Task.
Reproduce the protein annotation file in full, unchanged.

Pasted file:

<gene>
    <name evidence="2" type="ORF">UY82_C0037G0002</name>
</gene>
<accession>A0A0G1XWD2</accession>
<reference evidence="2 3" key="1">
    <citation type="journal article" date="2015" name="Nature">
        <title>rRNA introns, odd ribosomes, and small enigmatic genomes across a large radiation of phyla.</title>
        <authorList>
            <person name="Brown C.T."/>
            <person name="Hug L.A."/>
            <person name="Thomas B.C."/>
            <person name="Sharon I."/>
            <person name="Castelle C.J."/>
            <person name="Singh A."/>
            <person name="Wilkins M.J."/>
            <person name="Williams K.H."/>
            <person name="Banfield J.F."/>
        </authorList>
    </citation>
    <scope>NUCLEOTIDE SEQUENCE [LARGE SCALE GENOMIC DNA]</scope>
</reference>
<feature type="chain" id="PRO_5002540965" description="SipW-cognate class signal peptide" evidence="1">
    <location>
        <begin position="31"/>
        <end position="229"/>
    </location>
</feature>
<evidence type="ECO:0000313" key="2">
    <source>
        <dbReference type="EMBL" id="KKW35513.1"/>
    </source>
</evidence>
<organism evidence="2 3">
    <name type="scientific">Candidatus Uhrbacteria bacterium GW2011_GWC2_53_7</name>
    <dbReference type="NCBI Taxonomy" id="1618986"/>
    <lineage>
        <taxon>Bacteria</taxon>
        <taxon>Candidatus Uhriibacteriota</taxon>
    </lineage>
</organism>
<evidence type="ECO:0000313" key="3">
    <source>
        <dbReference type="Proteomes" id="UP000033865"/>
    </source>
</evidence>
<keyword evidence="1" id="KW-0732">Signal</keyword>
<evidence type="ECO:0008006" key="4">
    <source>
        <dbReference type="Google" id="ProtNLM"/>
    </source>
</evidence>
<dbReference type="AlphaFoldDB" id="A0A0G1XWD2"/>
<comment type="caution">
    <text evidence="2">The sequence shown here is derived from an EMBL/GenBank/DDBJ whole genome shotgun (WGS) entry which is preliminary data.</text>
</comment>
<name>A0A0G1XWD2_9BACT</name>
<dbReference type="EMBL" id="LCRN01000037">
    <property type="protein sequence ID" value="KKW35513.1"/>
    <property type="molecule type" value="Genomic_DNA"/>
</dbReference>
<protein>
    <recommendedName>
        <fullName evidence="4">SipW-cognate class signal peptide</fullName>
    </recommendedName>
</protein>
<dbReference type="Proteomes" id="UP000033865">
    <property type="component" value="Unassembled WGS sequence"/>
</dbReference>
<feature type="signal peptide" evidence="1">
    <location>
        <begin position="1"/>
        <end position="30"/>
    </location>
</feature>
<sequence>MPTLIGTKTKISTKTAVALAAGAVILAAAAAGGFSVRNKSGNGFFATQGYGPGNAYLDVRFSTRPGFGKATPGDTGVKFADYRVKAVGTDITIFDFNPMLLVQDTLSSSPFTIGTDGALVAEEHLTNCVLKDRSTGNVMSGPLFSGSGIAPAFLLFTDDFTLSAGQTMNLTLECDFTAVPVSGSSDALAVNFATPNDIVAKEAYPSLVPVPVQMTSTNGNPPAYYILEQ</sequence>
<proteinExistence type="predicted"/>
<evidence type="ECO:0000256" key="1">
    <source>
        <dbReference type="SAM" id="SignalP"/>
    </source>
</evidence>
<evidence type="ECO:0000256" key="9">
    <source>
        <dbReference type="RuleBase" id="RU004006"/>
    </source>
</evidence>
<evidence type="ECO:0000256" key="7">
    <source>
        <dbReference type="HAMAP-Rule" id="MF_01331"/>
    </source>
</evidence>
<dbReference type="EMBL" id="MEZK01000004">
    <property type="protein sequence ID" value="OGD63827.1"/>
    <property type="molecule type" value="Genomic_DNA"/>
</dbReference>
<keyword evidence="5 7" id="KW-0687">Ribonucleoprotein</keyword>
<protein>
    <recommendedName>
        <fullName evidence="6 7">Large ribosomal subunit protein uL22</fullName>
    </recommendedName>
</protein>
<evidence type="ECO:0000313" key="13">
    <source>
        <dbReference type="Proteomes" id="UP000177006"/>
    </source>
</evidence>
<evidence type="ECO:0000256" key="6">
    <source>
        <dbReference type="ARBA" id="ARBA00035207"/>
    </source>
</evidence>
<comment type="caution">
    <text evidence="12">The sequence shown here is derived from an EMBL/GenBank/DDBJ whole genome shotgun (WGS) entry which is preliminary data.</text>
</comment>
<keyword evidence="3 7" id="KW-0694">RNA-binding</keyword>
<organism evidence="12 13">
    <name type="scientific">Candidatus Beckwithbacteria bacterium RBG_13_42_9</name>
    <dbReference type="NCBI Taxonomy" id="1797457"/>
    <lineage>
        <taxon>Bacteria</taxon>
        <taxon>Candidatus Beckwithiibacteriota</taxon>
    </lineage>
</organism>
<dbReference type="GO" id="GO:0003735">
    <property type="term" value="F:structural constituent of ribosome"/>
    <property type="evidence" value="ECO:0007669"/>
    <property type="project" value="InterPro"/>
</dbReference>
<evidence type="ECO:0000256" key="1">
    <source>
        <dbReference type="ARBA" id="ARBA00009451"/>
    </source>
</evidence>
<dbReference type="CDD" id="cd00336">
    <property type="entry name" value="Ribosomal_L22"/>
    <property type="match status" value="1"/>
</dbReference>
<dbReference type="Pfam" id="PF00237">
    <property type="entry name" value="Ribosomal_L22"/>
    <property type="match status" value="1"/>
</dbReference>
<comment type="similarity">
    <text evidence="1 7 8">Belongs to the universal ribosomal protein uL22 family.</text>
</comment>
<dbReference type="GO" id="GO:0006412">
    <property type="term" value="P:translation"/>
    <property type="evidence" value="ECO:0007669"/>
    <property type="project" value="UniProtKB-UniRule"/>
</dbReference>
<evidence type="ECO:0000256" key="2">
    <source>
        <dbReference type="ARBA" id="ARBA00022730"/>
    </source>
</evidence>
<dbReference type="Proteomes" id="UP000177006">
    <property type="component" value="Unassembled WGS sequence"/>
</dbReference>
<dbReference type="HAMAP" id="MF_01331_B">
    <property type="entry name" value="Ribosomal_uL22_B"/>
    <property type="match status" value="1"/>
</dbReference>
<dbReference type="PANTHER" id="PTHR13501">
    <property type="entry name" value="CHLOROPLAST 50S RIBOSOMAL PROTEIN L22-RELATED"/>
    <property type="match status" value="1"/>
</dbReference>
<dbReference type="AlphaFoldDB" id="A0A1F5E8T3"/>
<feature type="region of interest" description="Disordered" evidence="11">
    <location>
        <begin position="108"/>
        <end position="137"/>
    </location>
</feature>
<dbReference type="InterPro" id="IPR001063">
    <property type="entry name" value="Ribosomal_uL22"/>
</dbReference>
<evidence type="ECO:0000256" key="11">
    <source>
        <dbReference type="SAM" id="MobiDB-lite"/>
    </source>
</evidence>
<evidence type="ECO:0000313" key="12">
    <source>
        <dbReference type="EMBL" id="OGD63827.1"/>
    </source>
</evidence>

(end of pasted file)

<gene>
    <name evidence="2" type="ORF">UY82_C0037G0002</name>
</gene>
<accession>A0A0G1XWD2</accession>
<reference evidence="2 3" key="1">
    <citation type="journal article" date="2015" name="Nature">
        <title>rRNA introns, odd ribosomes, and small enigmatic genomes across a large radiation of phyla.</title>
        <authorList>
            <person name="Brown C.T."/>
            <person name="Hug L.A."/>
            <person name="Thomas B.C."/>
            <person name="Sharon I."/>
            <person name="Castelle C.J."/>
            <person name="Singh A."/>
            <person name="Wilkins M.J."/>
            <person name="Williams K.H."/>
            <person name="Banfield J.F."/>
        </authorList>
    </citation>
    <scope>NUCLEOTIDE SEQUENCE [LARGE SCALE GENOMIC DNA]</scope>
</reference>
<feature type="chain" id="PRO_5002540965" description="SipW-cognate class signal peptide" evidence="1">
    <location>
        <begin position="31"/>
        <end position="229"/>
    </location>
</feature>
<evidence type="ECO:0000313" key="2">
    <source>
        <dbReference type="EMBL" id="KKW35513.1"/>
    </source>
</evidence>
<organism evidence="2 3">
    <name type="scientific">Candidatus Uhrbacteria bacterium GW2011_GWC2_53_7</name>
    <dbReference type="NCBI Taxonomy" id="1618986"/>
    <lineage>
        <taxon>Bacteria</taxon>
        <taxon>Candidatus Uhriibacteriota</taxon>
    </lineage>
</organism>
<evidence type="ECO:0000313" key="3">
    <source>
        <dbReference type="Proteomes" id="UP000033865"/>
    </source>
</evidence>
<keyword evidence="1" id="KW-0732">Signal</keyword>
<evidence type="ECO:0008006" key="4">
    <source>
        <dbReference type="Google" id="ProtNLM"/>
    </source>
</evidence>
<dbReference type="AlphaFoldDB" id="A0A0G1XWD2"/>
<comment type="caution">
    <text evidence="2">The sequence shown here is derived from an EMBL/GenBank/DDBJ whole genome shotgun (WGS) entry which is preliminary data.</text>
</comment>
<name>A0A0G1XWD2_9BACT</name>
<dbReference type="EMBL" id="LCRN01000037">
    <property type="protein sequence ID" value="KKW35513.1"/>
    <property type="molecule type" value="Genomic_DNA"/>
</dbReference>
<protein>
    <recommendedName>
        <fullName evidence="4">SipW-cognate class signal peptide</fullName>
    </recommendedName>
</protein>
<dbReference type="Proteomes" id="UP000033865">
    <property type="component" value="Unassembled WGS sequence"/>
</dbReference>
<feature type="signal peptide" evidence="1">
    <location>
        <begin position="1"/>
        <end position="30"/>
    </location>
</feature>
<sequence>MPTLIGTKTKISTKTAVALAAGAVILAAAAAGGFSVRNKSGNGFFATQGYGPGNAYLDVRFSTRPGFGKATPGDTGVKFADYRVKAVGTDITIFDFNPMLLVQDTLSSSPFTIGTDGALVAEEHLTNCVLKDRSTGNVMSGPLFSGSGIAPAFLLFTDDFTLSAGQTMNLTLECDFTAVPVSGSSDALAVNFATPNDIVAKEAYPSLVPVPVQMTSTNGNPPAYYILEQ</sequence>
<proteinExistence type="predicted"/>
<evidence type="ECO:0000256" key="1">
    <source>
        <dbReference type="SAM" id="SignalP"/>
    </source>
</evidence>
<evidence type="ECO:0000256" key="9">
    <source>
        <dbReference type="RuleBase" id="RU004006"/>
    </source>
</evidence>
<evidence type="ECO:0000256" key="7">
    <source>
        <dbReference type="HAMAP-Rule" id="MF_01331"/>
    </source>
</evidence>
<dbReference type="EMBL" id="MEZK01000004">
    <property type="protein sequence ID" value="OGD63827.1"/>
    <property type="molecule type" value="Genomic_DNA"/>
</dbReference>
<keyword evidence="5 7" id="KW-0687">Ribonucleoprotein</keyword>
<protein>
    <recommendedName>
        <fullName evidence="6 7">Large ribosomal subunit protein uL22</fullName>
    </recommendedName>
</protein>
<evidence type="ECO:0000313" key="13">
    <source>
        <dbReference type="Proteomes" id="UP000177006"/>
    </source>
</evidence>
<evidence type="ECO:0000256" key="6">
    <source>
        <dbReference type="ARBA" id="ARBA00035207"/>
    </source>
</evidence>
<comment type="caution">
    <text evidence="12">The sequence shown here is derived from an EMBL/GenBank/DDBJ whole genome shotgun (WGS) entry which is preliminary data.</text>
</comment>
<keyword evidence="3 7" id="KW-0694">RNA-binding</keyword>
<organism evidence="12 13">
    <name type="scientific">Candidatus Beckwithbacteria bacterium RBG_13_42_9</name>
    <dbReference type="NCBI Taxonomy" id="1797457"/>
    <lineage>
        <taxon>Bacteria</taxon>
        <taxon>Candidatus Beckwithiibacteriota</taxon>
    </lineage>
</organism>
<dbReference type="GO" id="GO:0003735">
    <property type="term" value="F:structural constituent of ribosome"/>
    <property type="evidence" value="ECO:0007669"/>
    <property type="project" value="InterPro"/>
</dbReference>
<evidence type="ECO:0000256" key="1">
    <source>
        <dbReference type="ARBA" id="ARBA00009451"/>
    </source>
</evidence>
<dbReference type="CDD" id="cd00336">
    <property type="entry name" value="Ribosomal_L22"/>
    <property type="match status" value="1"/>
</dbReference>
<dbReference type="Pfam" id="PF00237">
    <property type="entry name" value="Ribosomal_L22"/>
    <property type="match status" value="1"/>
</dbReference>
<comment type="similarity">
    <text evidence="1 7 8">Belongs to the universal ribosomal protein uL22 family.</text>
</comment>
<dbReference type="GO" id="GO:0006412">
    <property type="term" value="P:translation"/>
    <property type="evidence" value="ECO:0007669"/>
    <property type="project" value="UniProtKB-UniRule"/>
</dbReference>
<evidence type="ECO:0000256" key="2">
    <source>
        <dbReference type="ARBA" id="ARBA00022730"/>
    </source>
</evidence>
<dbReference type="Proteomes" id="UP000177006">
    <property type="component" value="Unassembled WGS sequence"/>
</dbReference>
<dbReference type="HAMAP" id="MF_01331_B">
    <property type="entry name" value="Ribosomal_uL22_B"/>
    <property type="match status" value="1"/>
</dbReference>
<dbReference type="PANTHER" id="PTHR13501">
    <property type="entry name" value="CHLOROPLAST 50S RIBOSOMAL PROTEIN L22-RELATED"/>
    <property type="match status" value="1"/>
</dbReference>
<dbReference type="AlphaFoldDB" id="A0A1F5E8T3"/>
<feature type="region of interest" description="Disordered" evidence="11">
    <location>
        <begin position="108"/>
        <end position="137"/>
    </location>
</feature>
<dbReference type="InterPro" id="IPR001063">
    <property type="entry name" value="Ribosomal_uL22"/>
</dbReference>
<evidence type="ECO:0000256" key="11">
    <source>
        <dbReference type="SAM" id="MobiDB-lite"/>
    </source>
</evidence>
<evidence type="ECO:0000313" key="12">
    <source>
        <dbReference type="EMBL" id="OGD63827.1"/>
    </source>
</evidence>